I had a wonderful day participating in Arizona State University School of Law's 5th Annual Aspiring Law Professors Conference yesterday! I can say that Dean Doug Sylvester and his colleagues provide a wonderful (and free) service to those who are interested in joining the academy, whether they are curious onlookers still in practice or active scholars in a VAP/fellowship position. The panelists and ASU colleagues provided mock interviews and job talks to all who were interested and set up panels on various topics to talk quite candidly about the AALS conference and other nuts and bolts aspects of getting an interview/getting a call back/and getting the job.
For my talk, which opened the festivities bright and early on a Saturday morning, I threw together this animated cartoon using goanimate.com. Enjoy!
Unless you've been trapped watching videos of Miley Cyrus all week, you probably are already sick of the "should we eliminate the third year of law school" meme kickstarted by none other than Pres. Obama, law grad and former law teacher, not so helpfully stating flatly that "law schools would probably be wise to think about being two years instead of three years." (Paul Caron is compiling responses: start here and work back.) Now, Presidential candidate Obama campaigned for a NCAA college football playoff, which apparently is happening, so we'll want to watch this carefully. But, Obama's remarks to me sounded a little too much like Emperor Joseph II in Amadeus suggesting to Mozart that his work had "too many notes." When the Emperor's character went on to suggest that the composer cut "a few," Mozart's stunned character asked the Emperor "which few do you have in mind?"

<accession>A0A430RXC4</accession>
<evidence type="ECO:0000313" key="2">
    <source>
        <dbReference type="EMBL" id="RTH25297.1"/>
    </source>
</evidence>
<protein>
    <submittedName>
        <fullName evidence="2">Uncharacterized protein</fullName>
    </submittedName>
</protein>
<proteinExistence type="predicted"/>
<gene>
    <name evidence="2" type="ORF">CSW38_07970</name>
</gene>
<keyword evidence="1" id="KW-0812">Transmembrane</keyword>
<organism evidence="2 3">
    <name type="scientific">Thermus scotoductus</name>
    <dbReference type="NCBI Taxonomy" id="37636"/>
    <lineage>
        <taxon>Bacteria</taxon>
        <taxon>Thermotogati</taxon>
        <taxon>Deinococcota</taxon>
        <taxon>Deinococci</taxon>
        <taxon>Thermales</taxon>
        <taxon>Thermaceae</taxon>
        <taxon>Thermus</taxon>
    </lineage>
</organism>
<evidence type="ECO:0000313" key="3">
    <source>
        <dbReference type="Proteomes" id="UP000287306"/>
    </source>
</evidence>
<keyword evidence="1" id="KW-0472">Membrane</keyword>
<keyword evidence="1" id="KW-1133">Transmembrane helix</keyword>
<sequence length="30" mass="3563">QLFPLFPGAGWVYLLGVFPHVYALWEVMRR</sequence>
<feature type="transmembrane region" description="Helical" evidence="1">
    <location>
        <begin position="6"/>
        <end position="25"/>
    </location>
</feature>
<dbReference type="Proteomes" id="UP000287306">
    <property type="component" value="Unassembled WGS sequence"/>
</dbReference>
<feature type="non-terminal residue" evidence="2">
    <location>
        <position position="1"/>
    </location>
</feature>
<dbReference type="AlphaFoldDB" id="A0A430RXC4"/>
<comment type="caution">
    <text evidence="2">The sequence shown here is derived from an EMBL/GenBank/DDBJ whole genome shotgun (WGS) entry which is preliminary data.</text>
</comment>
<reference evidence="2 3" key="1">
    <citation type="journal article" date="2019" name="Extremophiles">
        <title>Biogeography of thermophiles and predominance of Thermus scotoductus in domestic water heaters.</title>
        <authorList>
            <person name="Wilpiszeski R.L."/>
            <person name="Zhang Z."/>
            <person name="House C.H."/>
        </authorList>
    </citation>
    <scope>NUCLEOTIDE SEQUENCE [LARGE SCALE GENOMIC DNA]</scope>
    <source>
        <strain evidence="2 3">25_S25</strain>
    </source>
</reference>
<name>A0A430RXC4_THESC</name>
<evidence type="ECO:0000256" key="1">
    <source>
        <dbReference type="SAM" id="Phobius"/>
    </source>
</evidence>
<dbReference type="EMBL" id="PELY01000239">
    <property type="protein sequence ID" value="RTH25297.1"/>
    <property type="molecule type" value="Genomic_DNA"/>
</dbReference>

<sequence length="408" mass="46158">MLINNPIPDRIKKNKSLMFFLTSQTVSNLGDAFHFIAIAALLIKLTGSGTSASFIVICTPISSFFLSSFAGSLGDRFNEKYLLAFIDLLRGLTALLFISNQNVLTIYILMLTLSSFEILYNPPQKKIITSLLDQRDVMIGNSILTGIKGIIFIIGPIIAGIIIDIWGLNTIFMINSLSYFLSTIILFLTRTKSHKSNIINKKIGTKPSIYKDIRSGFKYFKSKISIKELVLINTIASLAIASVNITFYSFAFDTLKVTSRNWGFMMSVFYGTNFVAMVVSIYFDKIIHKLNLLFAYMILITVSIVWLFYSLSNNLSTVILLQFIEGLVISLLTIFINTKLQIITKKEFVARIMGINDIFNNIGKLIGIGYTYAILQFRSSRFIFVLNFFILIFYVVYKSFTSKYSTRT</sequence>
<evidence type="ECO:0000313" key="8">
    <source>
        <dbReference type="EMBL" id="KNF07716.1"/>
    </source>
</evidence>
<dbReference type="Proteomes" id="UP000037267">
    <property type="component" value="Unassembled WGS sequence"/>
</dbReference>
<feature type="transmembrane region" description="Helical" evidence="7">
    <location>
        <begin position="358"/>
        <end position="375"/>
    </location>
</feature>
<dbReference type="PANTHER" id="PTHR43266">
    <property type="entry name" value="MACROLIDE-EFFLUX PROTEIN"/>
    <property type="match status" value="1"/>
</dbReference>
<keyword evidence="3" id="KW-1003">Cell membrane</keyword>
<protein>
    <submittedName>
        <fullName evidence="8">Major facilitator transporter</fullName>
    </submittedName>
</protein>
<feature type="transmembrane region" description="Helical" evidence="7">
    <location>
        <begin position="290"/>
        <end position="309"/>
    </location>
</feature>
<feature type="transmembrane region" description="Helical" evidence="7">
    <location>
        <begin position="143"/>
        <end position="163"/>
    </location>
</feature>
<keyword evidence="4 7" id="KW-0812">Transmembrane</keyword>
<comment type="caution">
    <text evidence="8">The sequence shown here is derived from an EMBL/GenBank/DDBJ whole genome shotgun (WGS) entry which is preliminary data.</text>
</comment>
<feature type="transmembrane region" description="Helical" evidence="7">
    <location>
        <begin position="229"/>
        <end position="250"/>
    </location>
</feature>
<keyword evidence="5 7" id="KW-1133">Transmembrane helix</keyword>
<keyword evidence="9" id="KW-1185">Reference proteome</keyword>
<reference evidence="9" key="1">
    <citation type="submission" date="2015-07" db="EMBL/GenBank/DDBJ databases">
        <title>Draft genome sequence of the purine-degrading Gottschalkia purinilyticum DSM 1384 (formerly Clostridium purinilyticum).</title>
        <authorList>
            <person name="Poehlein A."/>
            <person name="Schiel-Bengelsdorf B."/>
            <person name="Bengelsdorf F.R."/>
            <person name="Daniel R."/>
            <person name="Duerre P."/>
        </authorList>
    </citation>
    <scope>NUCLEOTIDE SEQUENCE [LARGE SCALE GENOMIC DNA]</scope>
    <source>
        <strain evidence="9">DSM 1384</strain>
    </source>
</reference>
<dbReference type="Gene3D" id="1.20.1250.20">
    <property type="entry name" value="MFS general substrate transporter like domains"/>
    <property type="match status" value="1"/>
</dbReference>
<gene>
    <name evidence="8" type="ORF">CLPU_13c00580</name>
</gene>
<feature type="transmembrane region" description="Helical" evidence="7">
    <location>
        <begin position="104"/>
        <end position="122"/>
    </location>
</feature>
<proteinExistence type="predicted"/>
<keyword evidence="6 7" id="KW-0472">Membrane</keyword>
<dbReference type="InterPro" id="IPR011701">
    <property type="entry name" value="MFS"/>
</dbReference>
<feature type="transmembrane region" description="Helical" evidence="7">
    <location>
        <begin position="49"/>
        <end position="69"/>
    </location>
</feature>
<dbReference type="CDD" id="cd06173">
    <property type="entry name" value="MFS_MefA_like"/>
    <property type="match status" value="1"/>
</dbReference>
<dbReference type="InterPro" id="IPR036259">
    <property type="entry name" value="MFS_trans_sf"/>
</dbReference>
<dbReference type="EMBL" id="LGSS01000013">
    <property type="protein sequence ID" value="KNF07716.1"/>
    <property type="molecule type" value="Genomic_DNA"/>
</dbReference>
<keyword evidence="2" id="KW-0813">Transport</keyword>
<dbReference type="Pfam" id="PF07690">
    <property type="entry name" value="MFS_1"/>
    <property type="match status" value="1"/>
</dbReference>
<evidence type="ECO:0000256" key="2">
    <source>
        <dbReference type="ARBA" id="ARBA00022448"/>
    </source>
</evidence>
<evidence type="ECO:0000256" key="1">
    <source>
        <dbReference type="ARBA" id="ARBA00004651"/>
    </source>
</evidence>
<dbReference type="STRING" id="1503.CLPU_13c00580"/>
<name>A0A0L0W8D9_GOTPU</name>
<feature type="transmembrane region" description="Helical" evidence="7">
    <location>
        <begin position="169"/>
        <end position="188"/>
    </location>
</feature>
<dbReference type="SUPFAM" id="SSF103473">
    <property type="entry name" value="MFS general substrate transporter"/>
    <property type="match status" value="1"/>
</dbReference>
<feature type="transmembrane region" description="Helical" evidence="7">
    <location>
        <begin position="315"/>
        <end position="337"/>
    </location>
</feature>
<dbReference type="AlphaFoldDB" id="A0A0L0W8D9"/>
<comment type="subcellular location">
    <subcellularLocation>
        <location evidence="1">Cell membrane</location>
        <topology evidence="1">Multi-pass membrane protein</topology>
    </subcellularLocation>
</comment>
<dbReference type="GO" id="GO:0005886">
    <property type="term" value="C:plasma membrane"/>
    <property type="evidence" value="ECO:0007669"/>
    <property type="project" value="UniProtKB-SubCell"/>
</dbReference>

There are several good reasons to consider lopping off the third year of law school, or really for the ABA to allow students to sit for the bar after two years of law school, leaving law schools to make their own requirements and differentiate themselves. However, before we all say that 3 years is too many, we need to consider all the implications: pedagogical, economic and practical.
Pedgagogical (Too Many Notes)